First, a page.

What does Brexit mean for the scientific community?


The decision to leave the EU will have a huge, unprecedented impact on the UK’s research and scientific community, which currently comprises a healthy mix of researchers from all around the world. The free movement of scientists within the EU has so far allowed Britain to access and bring home some of the best talent across EU’s member countries. There has been much debate revolving around the referendum results about the future of research and innovation in the UK post-Brexit. While Theresa May has tried to provide some reassurance and the budget for science and innovation has been increased by £2 billion a year, universities and academia are still skeptical about how the effects of Brexit will play out.

With Article 50 being triggered on 29 March 2017, Brexit is quickly turning into an immediate reality, and pro-EU scientists are even more concerned about what it will mean for science.

Reactions to Brexit 

The scientific community had made no secret of their stand on Brexit last year. In a letter in The Times, dated 22nd May 2015, some of the scientific community’s stalwarts appealed for a continued relationship with the EU on behalf of Scientists for EU. The signees included Nature’s editor-in-chief, Astronomer Royal Lord Rees of Ludlow and Nobel Laureate Sir Paul Nurse. Scientists for EU now has over 58.9K supporters on Twitter and close to 2 lakh followers on Facebook.

In September, it was feared that 15% of the UK’s university workforce would leave because of Brexit. In a Nature poll, a whopping 83% of researchers living in the EU thought that Brexit was a bad idea. When the vote results were out, scientists across the country were dismayed, as exemplified in this article by Stephen Curry.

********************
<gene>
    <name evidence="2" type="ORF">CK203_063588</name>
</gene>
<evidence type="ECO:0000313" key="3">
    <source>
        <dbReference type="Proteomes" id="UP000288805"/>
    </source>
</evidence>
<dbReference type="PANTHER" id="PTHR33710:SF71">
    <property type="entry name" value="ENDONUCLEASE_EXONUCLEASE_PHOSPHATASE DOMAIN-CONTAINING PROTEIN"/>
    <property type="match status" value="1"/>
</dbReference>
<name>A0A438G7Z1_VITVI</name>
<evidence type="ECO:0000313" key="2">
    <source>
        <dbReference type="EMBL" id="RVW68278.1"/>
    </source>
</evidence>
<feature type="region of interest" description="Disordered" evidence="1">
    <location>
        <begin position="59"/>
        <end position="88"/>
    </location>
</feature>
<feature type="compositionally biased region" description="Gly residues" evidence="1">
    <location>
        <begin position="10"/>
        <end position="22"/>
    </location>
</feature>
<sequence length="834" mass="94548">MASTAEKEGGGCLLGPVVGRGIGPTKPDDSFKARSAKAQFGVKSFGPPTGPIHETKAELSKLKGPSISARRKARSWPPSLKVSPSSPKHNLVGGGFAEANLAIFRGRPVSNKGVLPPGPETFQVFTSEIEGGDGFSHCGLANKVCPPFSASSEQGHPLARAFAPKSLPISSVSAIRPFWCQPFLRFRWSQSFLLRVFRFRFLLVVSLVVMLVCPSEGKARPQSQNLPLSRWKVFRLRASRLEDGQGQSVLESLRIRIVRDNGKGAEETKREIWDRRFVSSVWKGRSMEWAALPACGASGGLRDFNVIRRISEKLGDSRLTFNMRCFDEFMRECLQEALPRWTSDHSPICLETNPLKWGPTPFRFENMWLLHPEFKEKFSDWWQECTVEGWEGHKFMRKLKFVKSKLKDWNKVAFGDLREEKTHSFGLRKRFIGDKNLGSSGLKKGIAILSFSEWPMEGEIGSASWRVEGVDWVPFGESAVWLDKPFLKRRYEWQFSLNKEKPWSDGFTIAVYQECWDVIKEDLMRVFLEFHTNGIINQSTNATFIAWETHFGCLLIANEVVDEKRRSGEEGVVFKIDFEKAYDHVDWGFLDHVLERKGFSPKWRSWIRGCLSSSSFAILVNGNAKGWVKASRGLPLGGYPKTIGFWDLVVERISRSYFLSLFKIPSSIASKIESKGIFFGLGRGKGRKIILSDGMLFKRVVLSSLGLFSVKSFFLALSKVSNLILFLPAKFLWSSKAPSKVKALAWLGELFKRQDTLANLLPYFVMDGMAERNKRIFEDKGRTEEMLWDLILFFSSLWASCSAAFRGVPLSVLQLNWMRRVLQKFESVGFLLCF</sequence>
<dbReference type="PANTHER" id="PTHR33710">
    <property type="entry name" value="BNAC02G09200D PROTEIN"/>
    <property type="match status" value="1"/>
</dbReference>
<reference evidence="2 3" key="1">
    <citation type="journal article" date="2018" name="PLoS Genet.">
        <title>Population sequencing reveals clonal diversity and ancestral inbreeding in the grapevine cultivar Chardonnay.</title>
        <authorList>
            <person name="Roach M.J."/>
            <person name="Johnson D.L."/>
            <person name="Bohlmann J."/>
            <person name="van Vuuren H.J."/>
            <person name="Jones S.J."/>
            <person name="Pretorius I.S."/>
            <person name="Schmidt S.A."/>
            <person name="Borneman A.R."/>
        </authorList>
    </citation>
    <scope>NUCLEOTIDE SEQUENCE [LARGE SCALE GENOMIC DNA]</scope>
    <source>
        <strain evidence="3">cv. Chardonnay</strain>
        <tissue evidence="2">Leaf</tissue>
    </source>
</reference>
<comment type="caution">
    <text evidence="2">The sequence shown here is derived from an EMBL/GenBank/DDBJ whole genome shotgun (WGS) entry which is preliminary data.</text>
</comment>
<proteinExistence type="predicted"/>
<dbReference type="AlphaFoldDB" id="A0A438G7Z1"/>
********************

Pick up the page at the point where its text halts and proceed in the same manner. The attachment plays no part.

Twitter saw an outpouring of emotions from the research community, most expressing shock and disappointment. Nature carried the responses of students and academics to the referendum results, with industry experts expecting brain drain and PhD scholars terrified about their future.


Facts and Figures 


Questions about funding from the EU remain yet to be answered

There is no doubt that the UK has benefitted from European Union resources so far. The University of Birmingham reports that, “since 2007 Britain has won almost 1,400 of more than 5,000 grants from the European Research Council, receiving 22% of allocated funds.”

The HESA gives us the numbers for 2015-16: Of 225905 higher education staff (academic),  33735 (about 14.9%) belong to other EU countries.

The Framework Programme 7 (or FP7, as it’s popularly called) was the European Union’s Research and Innovation funding programme for 2007-2013. Under this scheme, the UK received €6.9 billion out of a total of €55.4 billion. The Royal Society also provides this graph below, which shows the distribution of FP7 funding:

(Source: EU data tables)

The graph above needs no explanation.